From The Washington Post (Sunday, December 21, 1975)
Saved Tanker at Pearl Harbor
Rear Admiral John S. Phillips, whose exploits during World War II included safely sailing his
heavily loaded tanker clear of Pearl Harbor when the Japanese attacked, died Wednesday at Bethesda Naval Medical Center after
a brief illness. He was 80 and lived in Fort Lauderdale, Fla.
Above: Captain John S. Phillips, the only commander of the tanker U.S.S. Neosho (AO-23).
Adm. Phillips, a native of Alexandria, attended the U.S. Naval Academy at Annapolis and was a graduate
of the Class of 1918, which actually graduated in 1917 to speed the young ensigns into battle during World War I. Between the two wars,
Adm. Phillips served in various posts around the country.
On Dec. 7, 1941, he was stationed aboard the naval oiler Neosho at Pearl Harbor. During the Japanese attack
against the naval base, Adm. Phillips, then a commander, ordered his ship to clear the harbor to remove the Neosho as a serious hazard.
They steamed safely clear under a hail of bullets and bombs. Adm. Phillips received the Navy Cross for his heroism.
In May, 1942, Adm. Phillips and the Neosho were part of the American fleet that turned back the Japanese
advance toward Australia during the Battle of Coral Sea. The Neosho's luck ran out during the battle – on May 7, the tanker
was struck by seven bombs and soon sank, taking more than half its crew with it. Adm. Phillips and the survivors escaped in
the ship's boats. They bobbed for four days in the open sea. On May 11, a Canadian aircraft participating in the search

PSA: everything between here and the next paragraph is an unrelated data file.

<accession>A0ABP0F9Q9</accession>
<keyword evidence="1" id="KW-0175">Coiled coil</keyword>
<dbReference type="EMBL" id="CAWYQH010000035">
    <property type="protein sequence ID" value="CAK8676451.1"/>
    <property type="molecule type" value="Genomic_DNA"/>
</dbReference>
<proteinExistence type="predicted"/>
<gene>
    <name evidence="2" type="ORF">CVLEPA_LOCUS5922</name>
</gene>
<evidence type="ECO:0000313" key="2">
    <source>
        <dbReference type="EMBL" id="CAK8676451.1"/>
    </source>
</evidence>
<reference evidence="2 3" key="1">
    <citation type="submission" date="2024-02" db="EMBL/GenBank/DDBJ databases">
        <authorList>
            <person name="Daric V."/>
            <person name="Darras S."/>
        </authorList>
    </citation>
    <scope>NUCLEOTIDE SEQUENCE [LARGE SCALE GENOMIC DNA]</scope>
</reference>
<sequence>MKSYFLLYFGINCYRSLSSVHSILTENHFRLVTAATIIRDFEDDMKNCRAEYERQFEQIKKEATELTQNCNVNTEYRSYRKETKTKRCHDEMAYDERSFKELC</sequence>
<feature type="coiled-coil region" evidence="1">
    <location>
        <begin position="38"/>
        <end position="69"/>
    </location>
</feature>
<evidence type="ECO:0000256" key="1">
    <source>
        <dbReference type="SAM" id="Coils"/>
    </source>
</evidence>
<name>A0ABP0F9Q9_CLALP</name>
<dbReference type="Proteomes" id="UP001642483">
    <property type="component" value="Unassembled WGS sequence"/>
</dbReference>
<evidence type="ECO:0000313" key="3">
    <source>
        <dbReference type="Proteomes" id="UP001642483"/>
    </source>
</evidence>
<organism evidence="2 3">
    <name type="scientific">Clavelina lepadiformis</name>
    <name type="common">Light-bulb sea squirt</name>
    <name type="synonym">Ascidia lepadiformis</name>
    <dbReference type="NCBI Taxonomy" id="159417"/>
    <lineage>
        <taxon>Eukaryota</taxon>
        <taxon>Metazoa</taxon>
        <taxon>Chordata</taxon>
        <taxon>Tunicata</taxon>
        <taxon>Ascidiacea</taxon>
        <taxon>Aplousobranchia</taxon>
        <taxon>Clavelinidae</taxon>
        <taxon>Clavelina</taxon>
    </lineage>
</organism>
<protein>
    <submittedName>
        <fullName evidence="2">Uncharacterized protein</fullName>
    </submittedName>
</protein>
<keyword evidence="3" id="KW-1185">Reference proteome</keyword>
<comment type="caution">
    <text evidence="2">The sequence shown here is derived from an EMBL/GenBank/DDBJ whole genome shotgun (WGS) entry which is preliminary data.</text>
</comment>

flew overhead, signaling: "Do you need help?" Adm. Phillips signaled his response: "What do you think?"
Adm. Phillips later served in naval intelligence and taught naval courses at the university level.
He retired in 1947 and settled in Arlington, where he pursued his interest in golf. He and his wife moved to Fort Lauderdale
in the late 1950s.
Adm. Phillips is survived by his wife, Nancy, of the home in Fort Lauderdale.
From The Washington Star (Sunday, December 21, 1975)
Rear Adm. John S. Phillips, 80, who saved his ship during the Japanese attack on Pearl Harbor only to lose
it during the battle of the Coral Sea, died Wednesday after a brief illness in Bethesda Naval Hospital. He had lived in
Fort Lauderdale, Fla., since leaving the District in 1960.
On Dec. 7, 1941, Phillips, then a captain, was commanding an oil tanker, the Neosho, in Pearl Harbor. When the Japanese
attacked, he moved his ship from the harbor, avoiding a serious fire. He received the Navy Cross for his action.
Six months later, his ship was attacked by Japanese planes during the battle of the Coral Sea. "We figured we were
so far behind the battle area that nothing could possibly happen to us," Phillips recalled. "We were protected by
one destroyer and were just cruising along waiting to refuel the ships in the battle."
"But all of a sudden, we were discovered by Japanese planes. That was it. In a few hours the destroyer was sunk
with the loss of almost 300 men. My ship was not sunk but it was a derelict. My losses in men were almost as great as the
destroyer's." Phillips said he believed his ship was one of the first to be hit by kamikaze planes. He floated in an
open boat for four days before being rescued.
Before the war, he served two tours as professor of Naval Science and Tactics at the Naval Academy and Northwestern University.
When Phillips retired from the intelligence division of naval operations in 1947, he moved to Arlington, where he resumed his
truncated golf career at the Army Navy Country Club.
An avid golfer since he was 15, Phillips studied the game from all angles and was an acknowledged expert on building
and keeping greens. He was honorary member of the Golf Course Superintendents of America. In 1955, he was elected president
of the D.C. Golf Association, and the Northern Virginia representative of the Virginia Golf
Association. He also was named to the tournament committee of the U.S. Golf Association's national seniors championship.
He leaves his wife, Nancy. Services will be held at 10:45 a.m. tomorrow at Ft. Myer Chapel. Burial will be in Arlington Cemetery.